But first, Sarah would need to navigate the growing tensions of small-town Arkansas in the 1960s. Both smarter and more serious than her years (a “fifty-year-old mind in an eight-year-old body,” according to Esther), Sarah was torn between the traditions, religion, and work ethic of her community and the progressive civil rights and feminist politics of her mother, who had recently returned from art school in Chicago. When organizers from the Student Non-Violent Coordinating Committee (SNCC) came to town just as the revival was beginning, Sarah couldn’t help but be caught up in the turmoil. Most folks just wanted to keep the peace, and Reverend Jefferson called the SNCC organizers “the evil among us.” But her mother, along with local civil rights activist Carrie Dilworth, the SNCC organizers, Daisy Bates, attorney John Walker, and indeed most of the country, seemed determined to push Maeby toward integration.
With characters as vibrant and evocative as their setting, Mourner’s Bench is the story of a young girl coming to terms with religion, racism, and feminism while also navigating the terrain of early adolescence and trying to settle into her place in her family and community.
About the Author
“Mourner’s Bench takes us to a significant social crossroads yet avoids racial polarization through characters of equal complexity, with flaws and fine points and all-too-human motivations. All told, the novel offers a sure sense of its place and people, and a closer look at those who truly lived through the civil rights movement—a chapter in American history that still seems to be writing itself.”
“[A]n absorbing meditation on the meaning of religion in a small town as well as a keen-eyed perspective on the way one African-American community encountered the civil rights movement. An astute coming-of-age tale set against an all-too-relevant background.”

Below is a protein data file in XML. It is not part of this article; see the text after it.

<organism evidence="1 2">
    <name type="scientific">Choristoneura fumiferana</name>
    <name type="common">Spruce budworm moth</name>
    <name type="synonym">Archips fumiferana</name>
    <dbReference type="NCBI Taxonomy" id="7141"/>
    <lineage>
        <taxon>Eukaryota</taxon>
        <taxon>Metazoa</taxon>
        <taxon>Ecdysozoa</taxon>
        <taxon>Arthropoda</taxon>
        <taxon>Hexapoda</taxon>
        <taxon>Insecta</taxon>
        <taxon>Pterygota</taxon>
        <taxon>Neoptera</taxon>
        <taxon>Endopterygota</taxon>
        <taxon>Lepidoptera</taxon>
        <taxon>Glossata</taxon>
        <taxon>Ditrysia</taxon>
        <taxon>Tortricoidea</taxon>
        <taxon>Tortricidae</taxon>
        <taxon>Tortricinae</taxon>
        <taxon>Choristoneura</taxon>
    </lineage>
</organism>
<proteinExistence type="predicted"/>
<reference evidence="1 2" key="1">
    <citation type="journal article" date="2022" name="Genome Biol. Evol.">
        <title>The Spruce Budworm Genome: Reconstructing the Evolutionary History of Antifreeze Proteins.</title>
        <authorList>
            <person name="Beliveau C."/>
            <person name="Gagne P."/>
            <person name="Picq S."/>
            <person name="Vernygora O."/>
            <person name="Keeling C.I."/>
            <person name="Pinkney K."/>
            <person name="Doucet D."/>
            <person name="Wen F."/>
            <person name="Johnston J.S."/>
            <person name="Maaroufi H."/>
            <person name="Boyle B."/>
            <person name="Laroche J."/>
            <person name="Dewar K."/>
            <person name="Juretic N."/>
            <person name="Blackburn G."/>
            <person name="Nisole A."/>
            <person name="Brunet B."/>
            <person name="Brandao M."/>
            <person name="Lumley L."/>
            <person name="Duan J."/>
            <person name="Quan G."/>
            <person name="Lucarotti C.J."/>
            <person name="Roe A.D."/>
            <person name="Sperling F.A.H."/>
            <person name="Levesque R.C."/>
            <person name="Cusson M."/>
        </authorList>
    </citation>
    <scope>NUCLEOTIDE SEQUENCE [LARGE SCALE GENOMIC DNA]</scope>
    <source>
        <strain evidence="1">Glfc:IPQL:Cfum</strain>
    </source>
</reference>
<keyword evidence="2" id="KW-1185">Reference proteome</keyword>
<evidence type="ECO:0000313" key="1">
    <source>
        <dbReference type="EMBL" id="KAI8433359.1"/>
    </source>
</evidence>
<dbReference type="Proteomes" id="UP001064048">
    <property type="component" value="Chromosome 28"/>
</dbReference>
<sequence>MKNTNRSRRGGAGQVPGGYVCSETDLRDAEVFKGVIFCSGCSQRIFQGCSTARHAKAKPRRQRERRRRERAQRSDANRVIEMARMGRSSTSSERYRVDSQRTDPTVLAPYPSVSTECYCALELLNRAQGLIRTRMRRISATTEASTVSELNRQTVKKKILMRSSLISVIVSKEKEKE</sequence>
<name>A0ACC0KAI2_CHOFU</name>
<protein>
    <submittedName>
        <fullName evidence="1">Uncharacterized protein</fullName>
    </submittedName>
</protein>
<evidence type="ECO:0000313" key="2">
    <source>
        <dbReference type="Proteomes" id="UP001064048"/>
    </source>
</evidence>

“It’s Freedom Summer, 1964, in tiny Maeby, Arkansas, and three SNCC volunteers have come to town determined to integrate the public library and all-white school. They’re joined in their efforts by eight year old Sarah’s unconventional, hot pants–wearing mother. The efforts to introduce change divide the black community as many are determined to preserve the old order. Sarah finds herself caught in the middle of all this, first siding with her conservative grandmother and then, gradually, coming to see her mother’s point of view. Throughout she is guided by her wise great-grandmother, an early civil rights pioneer. Change is further visited on Sarah’s life when she determines to be baptized against her worldly mother’s wishes. Slurs, insults, and harassment from the local authorities threaten the movement, as do two disastrous fires. And then Sarah’s mother decides to run for city council. Faye’s novel is far too long and detailed as she seems determined to include every possible aspect of the civil rights movement on a local scale. Too, Sarah seems older—far older—than her years. Nevertheless, the book succeeds at dramatizing an essential era in American history and is a welcome addition to civil rights literature.”
— Michael Cart, Booklist
“Faye’s writing is detailed and descriptive, depicting moments that richly capture life in a small segregated and impoverished town. … Mourner’s Bench is a well-researched and commendable debut effort that expands and complicates the body of literature written about the Civil Rights movement by asking readers to lend equal consideration and weight to the roles age, gender, and religion played.”
“Mourner’s Bench isn’t simply about history. This book exists as a kind of bridge between the Civil Rights Movement I know—that is, newspaper photos of protests, marches, and violent reactions—and the actual humanity of it. Mourner’s Bench isn’t simply historical fiction, it’s an historical experience. … Mourner’s Bench is many things. It is a coming of age tale, and it is a family drama. It’s an historical document, it’s a chronicle of outrage, and it’s a testament to a people’s struggle. For some readers there will be a revelation on these pages, but for all there is a warning. Not only the obvious—racism is bad, don’t be a bigot—but a warning about complacency, about holding so steadfast to tradition, familiarity, or comfort that you impede your own freedom. In the final chapters of this book, Sarah explains to us what it’s all about: ‘Living in the country, timing is everything, a time to plant, a time to uproot, a time to break down, a time to build up, a time to ask questions and a time to shut up and get moving.’ Mourner’s Bench is, above all, a story about the right time to shut up and get moving.”
—John Abernathy, Arkansas Review, April 2017